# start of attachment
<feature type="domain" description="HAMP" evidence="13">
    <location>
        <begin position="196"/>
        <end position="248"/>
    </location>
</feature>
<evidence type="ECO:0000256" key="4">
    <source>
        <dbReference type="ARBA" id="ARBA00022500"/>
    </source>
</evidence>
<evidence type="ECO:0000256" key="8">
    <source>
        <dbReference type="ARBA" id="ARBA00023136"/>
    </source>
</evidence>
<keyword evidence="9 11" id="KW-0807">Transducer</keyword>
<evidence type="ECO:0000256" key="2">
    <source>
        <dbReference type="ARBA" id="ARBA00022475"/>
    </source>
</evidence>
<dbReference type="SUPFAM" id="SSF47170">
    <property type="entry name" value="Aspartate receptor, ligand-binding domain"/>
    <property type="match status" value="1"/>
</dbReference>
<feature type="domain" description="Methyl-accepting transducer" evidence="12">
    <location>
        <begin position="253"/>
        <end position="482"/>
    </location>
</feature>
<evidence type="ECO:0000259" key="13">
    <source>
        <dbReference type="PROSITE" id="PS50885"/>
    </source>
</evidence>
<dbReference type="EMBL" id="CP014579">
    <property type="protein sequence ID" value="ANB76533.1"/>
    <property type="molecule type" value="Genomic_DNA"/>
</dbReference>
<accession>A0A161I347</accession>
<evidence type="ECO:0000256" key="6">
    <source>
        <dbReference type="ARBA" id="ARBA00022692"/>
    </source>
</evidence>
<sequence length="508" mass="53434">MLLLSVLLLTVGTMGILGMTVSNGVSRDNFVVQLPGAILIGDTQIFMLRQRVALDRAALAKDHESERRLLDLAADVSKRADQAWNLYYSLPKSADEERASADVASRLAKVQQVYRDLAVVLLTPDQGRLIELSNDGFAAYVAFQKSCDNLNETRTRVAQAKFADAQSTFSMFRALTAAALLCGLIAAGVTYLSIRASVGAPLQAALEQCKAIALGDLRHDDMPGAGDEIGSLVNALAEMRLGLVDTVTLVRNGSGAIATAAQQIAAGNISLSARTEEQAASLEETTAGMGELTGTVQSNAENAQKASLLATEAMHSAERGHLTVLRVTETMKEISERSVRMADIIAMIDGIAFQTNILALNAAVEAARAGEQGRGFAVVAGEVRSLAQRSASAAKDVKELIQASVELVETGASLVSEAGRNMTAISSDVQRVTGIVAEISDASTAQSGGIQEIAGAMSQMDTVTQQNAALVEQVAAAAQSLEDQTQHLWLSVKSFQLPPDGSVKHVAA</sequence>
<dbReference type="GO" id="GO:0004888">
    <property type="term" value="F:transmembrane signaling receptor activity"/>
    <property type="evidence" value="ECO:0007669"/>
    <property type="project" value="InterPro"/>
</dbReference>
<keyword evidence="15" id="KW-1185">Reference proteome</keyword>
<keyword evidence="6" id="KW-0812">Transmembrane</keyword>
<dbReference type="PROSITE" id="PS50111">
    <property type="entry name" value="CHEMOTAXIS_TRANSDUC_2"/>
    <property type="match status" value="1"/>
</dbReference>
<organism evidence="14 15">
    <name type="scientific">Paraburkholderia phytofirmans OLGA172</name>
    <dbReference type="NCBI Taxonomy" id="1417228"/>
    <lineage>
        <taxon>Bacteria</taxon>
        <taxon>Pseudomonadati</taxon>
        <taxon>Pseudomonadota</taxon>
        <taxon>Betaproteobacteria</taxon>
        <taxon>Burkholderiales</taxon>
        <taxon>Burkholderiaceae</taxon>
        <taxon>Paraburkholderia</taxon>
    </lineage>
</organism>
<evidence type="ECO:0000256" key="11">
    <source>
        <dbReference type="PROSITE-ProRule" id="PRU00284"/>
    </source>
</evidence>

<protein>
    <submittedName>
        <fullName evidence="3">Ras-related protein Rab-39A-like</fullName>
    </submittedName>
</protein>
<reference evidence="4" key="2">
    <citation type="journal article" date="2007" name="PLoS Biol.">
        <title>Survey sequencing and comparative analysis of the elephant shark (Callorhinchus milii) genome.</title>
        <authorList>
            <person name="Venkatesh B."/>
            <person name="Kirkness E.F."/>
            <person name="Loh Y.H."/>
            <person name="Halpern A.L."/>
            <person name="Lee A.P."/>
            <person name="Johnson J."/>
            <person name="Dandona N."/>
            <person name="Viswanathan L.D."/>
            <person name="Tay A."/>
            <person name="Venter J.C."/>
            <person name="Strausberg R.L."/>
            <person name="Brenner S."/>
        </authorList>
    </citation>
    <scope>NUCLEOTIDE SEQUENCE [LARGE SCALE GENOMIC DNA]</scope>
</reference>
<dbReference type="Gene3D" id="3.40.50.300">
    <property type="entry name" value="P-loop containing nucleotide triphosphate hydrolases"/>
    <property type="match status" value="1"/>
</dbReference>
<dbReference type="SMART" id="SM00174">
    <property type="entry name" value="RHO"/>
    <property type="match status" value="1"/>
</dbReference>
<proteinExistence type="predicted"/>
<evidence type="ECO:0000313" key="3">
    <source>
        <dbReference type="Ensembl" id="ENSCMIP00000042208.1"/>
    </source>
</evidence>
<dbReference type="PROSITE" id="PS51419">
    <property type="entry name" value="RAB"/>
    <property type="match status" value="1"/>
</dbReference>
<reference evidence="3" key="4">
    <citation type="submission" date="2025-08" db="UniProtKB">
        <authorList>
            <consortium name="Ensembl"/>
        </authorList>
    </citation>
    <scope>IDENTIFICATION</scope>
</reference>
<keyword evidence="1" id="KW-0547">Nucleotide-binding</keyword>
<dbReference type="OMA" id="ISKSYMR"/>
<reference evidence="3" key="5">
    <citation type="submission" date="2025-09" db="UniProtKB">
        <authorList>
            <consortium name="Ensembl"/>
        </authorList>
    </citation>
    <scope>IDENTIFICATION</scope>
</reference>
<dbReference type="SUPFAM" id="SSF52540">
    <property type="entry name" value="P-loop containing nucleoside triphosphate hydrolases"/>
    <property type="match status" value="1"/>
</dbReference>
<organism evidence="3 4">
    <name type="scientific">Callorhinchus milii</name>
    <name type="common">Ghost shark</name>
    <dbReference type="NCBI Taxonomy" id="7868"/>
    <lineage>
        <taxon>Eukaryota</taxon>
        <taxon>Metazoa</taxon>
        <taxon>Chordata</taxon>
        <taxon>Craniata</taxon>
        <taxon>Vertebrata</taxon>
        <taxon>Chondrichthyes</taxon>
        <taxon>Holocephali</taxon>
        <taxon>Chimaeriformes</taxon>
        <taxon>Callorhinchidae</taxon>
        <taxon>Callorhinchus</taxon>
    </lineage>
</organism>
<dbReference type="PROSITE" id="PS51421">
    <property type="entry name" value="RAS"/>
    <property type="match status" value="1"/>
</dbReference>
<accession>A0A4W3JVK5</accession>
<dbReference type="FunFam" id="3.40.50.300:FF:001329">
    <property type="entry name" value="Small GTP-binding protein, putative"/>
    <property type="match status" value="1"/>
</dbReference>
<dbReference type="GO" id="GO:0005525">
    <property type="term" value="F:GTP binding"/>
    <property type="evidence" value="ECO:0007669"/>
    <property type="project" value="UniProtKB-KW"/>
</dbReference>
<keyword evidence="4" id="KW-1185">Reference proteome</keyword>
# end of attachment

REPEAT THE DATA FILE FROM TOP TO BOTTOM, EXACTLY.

<feature type="domain" description="HAMP" evidence="13">
    <location>
        <begin position="196"/>
        <end position="248"/>
    </location>
</feature>
<evidence type="ECO:0000256" key="4">
    <source>
        <dbReference type="ARBA" id="ARBA00022500"/>
    </source>
</evidence>
<evidence type="ECO:0000256" key="8">
    <source>
        <dbReference type="ARBA" id="ARBA00023136"/>
    </source>
</evidence>
<keyword evidence="9 11" id="KW-0807">Transducer</keyword>
<evidence type="ECO:0000256" key="2">
    <source>
        <dbReference type="ARBA" id="ARBA00022475"/>
    </source>
</evidence>
<dbReference type="SUPFAM" id="SSF47170">
    <property type="entry name" value="Aspartate receptor, ligand-binding domain"/>
    <property type="match status" value="1"/>
</dbReference>
<feature type="domain" description="Methyl-accepting transducer" evidence="12">
    <location>
        <begin position="253"/>
        <end position="482"/>
    </location>
</feature>
<evidence type="ECO:0000259" key="13">
    <source>
        <dbReference type="PROSITE" id="PS50885"/>
    </source>
</evidence>
<dbReference type="EMBL" id="CP014579">
    <property type="protein sequence ID" value="ANB76533.1"/>
    <property type="molecule type" value="Genomic_DNA"/>
</dbReference>
<accession>A0A161I347</accession>
<evidence type="ECO:0000256" key="6">
    <source>
        <dbReference type="ARBA" id="ARBA00022692"/>
    </source>
</evidence>
<sequence length="508" mass="53434">MLLLSVLLLTVGTMGILGMTVSNGVSRDNFVVQLPGAILIGDTQIFMLRQRVALDRAALAKDHESERRLLDLAADVSKRADQAWNLYYSLPKSADEERASADVASRLAKVQQVYRDLAVVLLTPDQGRLIELSNDGFAAYVAFQKSCDNLNETRTRVAQAKFADAQSTFSMFRALTAAALLCGLIAAGVTYLSIRASVGAPLQAALEQCKAIALGDLRHDDMPGAGDEIGSLVNALAEMRLGLVDTVTLVRNGSGAIATAAQQIAAGNISLSARTEEQAASLEETTAGMGELTGTVQSNAENAQKASLLATEAMHSAERGHLTVLRVTETMKEISERSVRMADIIAMIDGIAFQTNILALNAAVEAARAGEQGRGFAVVAGEVRSLAQRSASAAKDVKELIQASVELVETGASLVSEAGRNMTAISSDVQRVTGIVAEISDASTAQSGGIQEIAGAMSQMDTVTQQNAALVEQVAAAAQSLEDQTQHLWLSVKSFQLPPDGSVKHVAA</sequence>
<dbReference type="GO" id="GO:0004888">
    <property type="term" value="F:transmembrane signaling receptor activity"/>
    <property type="evidence" value="ECO:0007669"/>
    <property type="project" value="InterPro"/>
</dbReference>
<keyword evidence="15" id="KW-1185">Reference proteome</keyword>
<keyword evidence="6" id="KW-0812">Transmembrane</keyword>
<dbReference type="PROSITE" id="PS50111">
    <property type="entry name" value="CHEMOTAXIS_TRANSDUC_2"/>
    <property type="match status" value="1"/>
</dbReference>
<organism evidence="14 15">
    <name type="scientific">Paraburkholderia phytofirmans OLGA172</name>
    <dbReference type="NCBI Taxonomy" id="1417228"/>
    <lineage>
        <taxon>Bacteria</taxon>
        <taxon>Pseudomonadati</taxon>
        <taxon>Pseudomonadota</taxon>
        <taxon>Betaproteobacteria</taxon>
        <taxon>Burkholderiales</taxon>
        <taxon>Burkholderiaceae</taxon>
        <taxon>Paraburkholderia</taxon>
    </lineage>
</organism>
<evidence type="ECO:0000256" key="11">
    <source>
        <dbReference type="PROSITE-ProRule" id="PRU00284"/>
    </source>
</evidence>

<protein>
    <submittedName>
        <fullName evidence="3">Ras-related protein Rab-39A-like</fullName>
    </submittedName>
</protein>
<reference evidence="4" key="2">
    <citation type="journal article" date="2007" name="PLoS Biol.">
        <title>Survey sequencing and comparative analysis of the elephant shark (Callorhinchus milii) genome.</title>
        <authorList>
            <person name="Venkatesh B."/>
            <person name="Kirkness E.F."/>
            <person name="Loh Y.H."/>
            <person name="Halpern A.L."/>
            <person name="Lee A.P."/>
            <person name="Johnson J."/>
            <person name="Dandona N."/>
            <person name="Viswanathan L.D."/>
            <person name="Tay A."/>
            <person name="Venter J.C."/>
            <person name="Strausberg R.L."/>
            <person name="Brenner S."/>
        </authorList>
    </citation>
    <scope>NUCLEOTIDE SEQUENCE [LARGE SCALE GENOMIC DNA]</scope>
</reference>
<dbReference type="Gene3D" id="3.40.50.300">
    <property type="entry name" value="P-loop containing nucleotide triphosphate hydrolases"/>
    <property type="match status" value="1"/>
</dbReference>
<dbReference type="SMART" id="SM00174">
    <property type="entry name" value="RHO"/>
    <property type="match status" value="1"/>
</dbReference>
<proteinExistence type="predicted"/>
<evidence type="ECO:0000313" key="3">
    <source>
        <dbReference type="Ensembl" id="ENSCMIP00000042208.1"/>
    </source>
</evidence>
<dbReference type="PROSITE" id="PS51419">
    <property type="entry name" value="RAB"/>
    <property type="match status" value="1"/>
</dbReference>
<reference evidence="3" key="4">
    <citation type="submission" date="2025-08" db="UniProtKB">
        <authorList>
            <consortium name="Ensembl"/>
        </authorList>
    </citation>
    <scope>IDENTIFICATION</scope>
</reference>
<keyword evidence="1" id="KW-0547">Nucleotide-binding</keyword>
<dbReference type="OMA" id="ISKSYMR"/>
<reference evidence="3" key="5">
    <citation type="submission" date="2025-09" db="UniProtKB">
        <authorList>
            <consortium name="Ensembl"/>
        </authorList>
    </citation>
    <scope>IDENTIFICATION</scope>
</reference>
<dbReference type="SUPFAM" id="SSF52540">
    <property type="entry name" value="P-loop containing nucleoside triphosphate hydrolases"/>
    <property type="match status" value="1"/>
</dbReference>
<organism evidence="3 4">
    <name type="scientific">Callorhinchus milii</name>
    <name type="common">Ghost shark</name>
    <dbReference type="NCBI Taxonomy" id="7868"/>
    <lineage>
        <taxon>Eukaryota</taxon>
        <taxon>Metazoa</taxon>
        <taxon>Chordata</taxon>
        <taxon>Craniata</taxon>
        <taxon>Vertebrata</taxon>
        <taxon>Chondrichthyes</taxon>
        <taxon>Holocephali</taxon>
        <taxon>Chimaeriformes</taxon>
        <taxon>Callorhinchidae</taxon>
        <taxon>Callorhinchus</taxon>
    </lineage>
</organism>
<dbReference type="PROSITE" id="PS51421">
    <property type="entry name" value="RAS"/>
    <property type="match status" value="1"/>
</dbReference>
<accession>A0A4W3JVK5</accession>
<dbReference type="FunFam" id="3.40.50.300:FF:001329">
    <property type="entry name" value="Small GTP-binding protein, putative"/>
    <property type="match status" value="1"/>
</dbReference>
<dbReference type="GO" id="GO:0005525">
    <property type="term" value="F:GTP binding"/>
    <property type="evidence" value="ECO:0007669"/>
    <property type="project" value="UniProtKB-KW"/>
</dbReference>
<keyword evidence="4" id="KW-1185">Reference proteome</keyword>